Ibn al-Athir belonged to the influential and big Arab tribe Banu Bakr, who lived across upper Mesopotamia, and gave their name to the city of Diyar Bakr. Al-Athir lived a scholarly life in Mosul, often visited Baghdad and for a time traveled with Saladin's army in Syria. He later lived in Aleppo and Damascus. His chief work was a history of the world, al-Kamil fi at-Tarikh (The Complete History). He included some information on the Rus' people in his chronology. He died in the city of Mosul.
^1. Historiography of the Ayyubid and Mamluk epochs, Donald P. Little, The Cambridge History of Egypt, Vol.1, ed. M. W. Daly, Carl F. Petry, (Cambridge University Press, 1998), 415.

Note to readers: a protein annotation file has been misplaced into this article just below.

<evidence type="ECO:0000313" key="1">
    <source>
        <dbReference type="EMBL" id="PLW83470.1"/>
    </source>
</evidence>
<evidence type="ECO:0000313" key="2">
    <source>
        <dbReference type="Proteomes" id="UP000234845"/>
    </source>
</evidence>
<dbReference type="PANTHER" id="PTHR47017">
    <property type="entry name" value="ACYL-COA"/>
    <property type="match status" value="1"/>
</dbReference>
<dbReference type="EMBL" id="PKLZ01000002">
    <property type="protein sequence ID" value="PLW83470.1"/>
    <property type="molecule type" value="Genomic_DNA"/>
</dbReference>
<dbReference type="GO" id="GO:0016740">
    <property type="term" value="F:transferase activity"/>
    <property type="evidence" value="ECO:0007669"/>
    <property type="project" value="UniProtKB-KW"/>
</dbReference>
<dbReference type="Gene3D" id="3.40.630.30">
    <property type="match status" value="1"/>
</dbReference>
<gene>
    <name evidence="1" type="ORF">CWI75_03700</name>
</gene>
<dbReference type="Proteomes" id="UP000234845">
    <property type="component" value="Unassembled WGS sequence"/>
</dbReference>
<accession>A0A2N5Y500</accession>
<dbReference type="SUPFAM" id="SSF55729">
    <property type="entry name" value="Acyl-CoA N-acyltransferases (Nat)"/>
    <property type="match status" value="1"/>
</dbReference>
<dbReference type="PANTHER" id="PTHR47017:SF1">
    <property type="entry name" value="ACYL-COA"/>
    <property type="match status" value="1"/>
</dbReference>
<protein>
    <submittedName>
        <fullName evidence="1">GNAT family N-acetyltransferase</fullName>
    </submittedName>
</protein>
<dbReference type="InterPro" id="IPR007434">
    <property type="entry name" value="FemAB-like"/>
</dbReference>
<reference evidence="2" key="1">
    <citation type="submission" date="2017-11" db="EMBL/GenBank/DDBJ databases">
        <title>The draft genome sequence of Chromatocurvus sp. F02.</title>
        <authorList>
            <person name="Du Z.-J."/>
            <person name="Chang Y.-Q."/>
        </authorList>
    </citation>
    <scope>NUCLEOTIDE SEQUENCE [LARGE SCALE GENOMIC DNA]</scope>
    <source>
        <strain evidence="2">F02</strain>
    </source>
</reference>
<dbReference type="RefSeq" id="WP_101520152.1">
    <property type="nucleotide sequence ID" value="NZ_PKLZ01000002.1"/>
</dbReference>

2. Ibn al-Athir, The A to Z of Islam, ed. Ludwig W. Adamec, (Scarecrow Press, 2009), 135.
3. Peter Partner, God of Battles: Holy wars of Christianity and Islam, (Princeton University Press, 1997), 96.
4. Venice and the Turks, Jean-Claude Hocquet, Venice and the Islamic world: 828-1797, edited by Stefano Carboni, (Editions Gallimard, 2006), 35 n17.
5. Marc Ferro, Colonization: A Global History, (Routledge, 1997), 3. – via Questia(subscription required)
6. Martin Sicker, The Islamic World in Ascendancy: From the Arab Conquests to the Siege of Vienna, (Praeger Publishers, 2000), 69. – via Questia(subscription required)
^Ko Unoki, "Mergers, Acquisitions and Global Empires: Tolerance, Diversity and the success of M&A", Routledge, 1996, ISBN 9780415528740, p. 67.The Kurdish historian Ibn al-Athir...